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Blos, P. (1974). Berta Bornstein—1899-1971. Psychoanal. St. Child, 29:35-37.

(1974). Psychoanalytic Study of the Child, 29:35-37

Berta Bornstein—1899-1971

Peter Blos, Ph.D.

BERTA BORNSTEIN DIED ON SEPTEMBER 5, 1971. SHE WAS VACATIONING in her beloved summer home on the Island of Vinalhaven in Maine. Death approached her while she was walking with a friend along the beachfront of her house on a Sunday morning. A cerebral accident made her suddenly feel exhausted and weak. A doctor from nearby was summoned. He rushed to her and found Bertl lying on the beach paralyzed, yet still talking. She was taken on a stretcher to the doctor's house where she lost consciousness. Twelve hours later she died in the hospital of Rockland. It was the kind of death Bertl had wished for: reaching the end of her life while still actively engaged in her profession, and reaching it before the physical infirmities of recent years would overtake her. Was she expecting the end or did she wish it to come? Be this as it may, we are touched by her inexplicable foresight and devotion to her calling when we contemplate the fact that she had referred her patients to other analysts before she left for her summer vacation. She had, indeed, worked until the end. She died one week before her 72nd birthday.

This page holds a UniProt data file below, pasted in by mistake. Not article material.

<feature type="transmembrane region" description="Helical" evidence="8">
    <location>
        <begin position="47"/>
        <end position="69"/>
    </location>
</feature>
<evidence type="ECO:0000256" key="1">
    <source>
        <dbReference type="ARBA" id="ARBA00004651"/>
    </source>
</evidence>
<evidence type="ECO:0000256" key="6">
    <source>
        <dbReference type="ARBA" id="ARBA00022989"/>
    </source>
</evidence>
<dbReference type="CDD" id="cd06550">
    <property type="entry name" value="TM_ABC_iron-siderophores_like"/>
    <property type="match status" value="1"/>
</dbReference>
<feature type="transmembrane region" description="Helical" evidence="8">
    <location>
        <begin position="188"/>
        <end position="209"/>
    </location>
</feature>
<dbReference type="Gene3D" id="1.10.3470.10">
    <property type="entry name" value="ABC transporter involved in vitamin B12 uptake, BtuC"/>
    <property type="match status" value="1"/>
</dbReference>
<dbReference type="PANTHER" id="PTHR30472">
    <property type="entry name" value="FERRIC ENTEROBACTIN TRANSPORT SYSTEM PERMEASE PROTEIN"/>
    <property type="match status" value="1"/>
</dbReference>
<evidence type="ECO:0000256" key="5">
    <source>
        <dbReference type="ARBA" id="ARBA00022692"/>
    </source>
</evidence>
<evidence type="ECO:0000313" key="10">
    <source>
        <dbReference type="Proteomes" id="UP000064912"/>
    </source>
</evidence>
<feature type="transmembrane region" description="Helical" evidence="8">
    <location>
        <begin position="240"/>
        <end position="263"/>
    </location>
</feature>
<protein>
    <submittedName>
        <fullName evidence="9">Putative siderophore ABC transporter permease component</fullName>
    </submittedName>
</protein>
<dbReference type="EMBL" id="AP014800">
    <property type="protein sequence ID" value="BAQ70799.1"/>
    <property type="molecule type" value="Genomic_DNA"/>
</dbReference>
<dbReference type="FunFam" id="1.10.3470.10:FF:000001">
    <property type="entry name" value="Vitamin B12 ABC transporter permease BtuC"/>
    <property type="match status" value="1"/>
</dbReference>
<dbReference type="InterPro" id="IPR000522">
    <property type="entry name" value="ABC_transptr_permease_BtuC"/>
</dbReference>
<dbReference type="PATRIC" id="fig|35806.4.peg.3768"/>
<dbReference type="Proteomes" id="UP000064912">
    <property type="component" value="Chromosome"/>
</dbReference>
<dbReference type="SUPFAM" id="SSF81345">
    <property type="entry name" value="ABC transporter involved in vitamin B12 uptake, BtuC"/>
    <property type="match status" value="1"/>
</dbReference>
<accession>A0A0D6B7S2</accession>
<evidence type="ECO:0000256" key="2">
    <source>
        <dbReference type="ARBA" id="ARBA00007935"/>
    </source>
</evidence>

We all remember her well; even if we did not know her personally, we knew her from her reputation: she had become a legend during her lifetime. The beginnings and the developments of child analysis are so closely linked with her name that they are, indeed, one and the same.

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